The upcoming Father's Day weekend lends itself well to memories; my father passed away in 1996. I think about him often ... Daddy was, in many ways, unique. While I was growing up, most of my time was spent away from home with my mother, who took me hither and yon to do music performances. So I had a kind of "double life" :) An interesting couple, my mother and my father were from different worlds ... she was a city girl and he was a country boy. In those days "country" meant where there were few vehicles and mostly woods and ponds and swamps (real swamps with skunk cabbages growing).
Every day when Daddy would get home from work he would go outdoors and busy himself with his garden, which was more like a mini farm. He loved trees and could identify every tree; he spent many hours building and remodeling bird houses to hang in some of the trees. In wintertime, he would be shoveling snow, putting down ashes or sand to make the walkways safe. When he did get to spend time with me, he would tell me about Nature and things like putting mud on insect bites and bee stings so they would stop hurting. He delighted in making little jokes about some of my mother's visiting relatives; the jokes would be little rhymes usually. He was not the warm and fuzzy type of father (no hugs) but he put much effort into teaching me ... conveying Native American lore and he knew a lot about animals, both wild and domestic. He would go out of his way to help an injured or lost dog or cat. We went hiking often. There were, at that time, ponds and creeks that lent themselves to his obvious respect and reverence. He could predict the weather with uncanny accuracy.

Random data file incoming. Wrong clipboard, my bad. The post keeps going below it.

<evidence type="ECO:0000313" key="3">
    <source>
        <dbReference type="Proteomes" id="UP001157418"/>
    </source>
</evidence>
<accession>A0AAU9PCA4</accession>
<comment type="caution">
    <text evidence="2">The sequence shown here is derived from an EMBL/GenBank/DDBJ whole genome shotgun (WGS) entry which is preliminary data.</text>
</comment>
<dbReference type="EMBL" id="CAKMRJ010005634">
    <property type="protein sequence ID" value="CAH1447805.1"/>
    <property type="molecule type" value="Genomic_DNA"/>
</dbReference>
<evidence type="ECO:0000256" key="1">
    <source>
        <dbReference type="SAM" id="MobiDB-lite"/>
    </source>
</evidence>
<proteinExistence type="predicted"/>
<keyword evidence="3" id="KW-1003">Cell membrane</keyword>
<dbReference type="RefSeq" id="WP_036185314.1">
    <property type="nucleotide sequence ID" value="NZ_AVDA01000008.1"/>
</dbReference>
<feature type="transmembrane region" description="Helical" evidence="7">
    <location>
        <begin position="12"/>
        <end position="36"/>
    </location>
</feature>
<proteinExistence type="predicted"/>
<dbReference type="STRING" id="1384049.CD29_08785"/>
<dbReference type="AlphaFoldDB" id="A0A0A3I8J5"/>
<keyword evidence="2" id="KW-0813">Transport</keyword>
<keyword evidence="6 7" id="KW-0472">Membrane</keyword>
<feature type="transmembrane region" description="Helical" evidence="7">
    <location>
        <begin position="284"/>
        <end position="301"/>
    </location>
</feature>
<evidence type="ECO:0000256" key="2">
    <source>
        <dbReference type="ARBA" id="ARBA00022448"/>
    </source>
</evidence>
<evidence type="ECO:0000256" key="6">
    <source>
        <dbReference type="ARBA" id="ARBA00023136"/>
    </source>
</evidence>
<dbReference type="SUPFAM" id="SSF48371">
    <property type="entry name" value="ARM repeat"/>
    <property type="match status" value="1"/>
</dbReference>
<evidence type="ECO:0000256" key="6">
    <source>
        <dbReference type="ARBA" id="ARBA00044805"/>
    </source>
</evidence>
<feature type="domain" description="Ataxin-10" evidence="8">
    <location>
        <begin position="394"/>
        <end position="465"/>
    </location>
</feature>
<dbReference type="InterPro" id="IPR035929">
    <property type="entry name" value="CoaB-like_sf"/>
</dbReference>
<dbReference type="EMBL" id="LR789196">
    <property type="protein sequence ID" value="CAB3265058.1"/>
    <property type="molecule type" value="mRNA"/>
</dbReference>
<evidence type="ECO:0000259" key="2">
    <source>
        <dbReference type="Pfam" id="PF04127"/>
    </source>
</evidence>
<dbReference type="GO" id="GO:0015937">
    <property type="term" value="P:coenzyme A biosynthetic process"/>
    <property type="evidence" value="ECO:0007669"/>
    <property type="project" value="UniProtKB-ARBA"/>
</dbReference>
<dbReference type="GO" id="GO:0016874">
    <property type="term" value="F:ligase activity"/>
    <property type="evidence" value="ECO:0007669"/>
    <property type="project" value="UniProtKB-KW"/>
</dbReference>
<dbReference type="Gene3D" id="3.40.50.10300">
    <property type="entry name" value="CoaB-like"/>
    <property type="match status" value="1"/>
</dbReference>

A few years ago while going through some very old photographs, I came across one of him, sitting on the back steps of what was then his parents' house (ours was next door and the properties were connected into one huge area of land). In the photograph, he was carefully holding a baby on his lap. The baby, who was dressed in a knitted outfit complete with ruffled cap, was about seven or eight months. On the back of the picture he had written "This is me holding MY baby -- this is the only baby I've ever held". When I read that I felt very touched by the image of this young man with his thick, unruly hair, holding what was, perhaps in his mind, the most fragile thing he had ever held.
He was a very talented hockey player and could ice skate so swiftly and well, it was fascinating to me. He had also been a softball player and a saxophone player before getting married. Active always, he could run up the hill leading to our house in the middle of winter when it was slick with ice; his philosophy was that if he kept running, his pace would propel him too fast to slip and fall. I remember hearing him say that many times to people who would be struggling up the hill (either on foot or with their cars). "Just run" he would sometimes call out to them. They would be in disbelief seeing him glide by :) To me it seemed to be a lesson in perseverance and rising to the challenge.
These are nice memories to recall. Thank you, Daddy.
And happy Father's Day to all dads.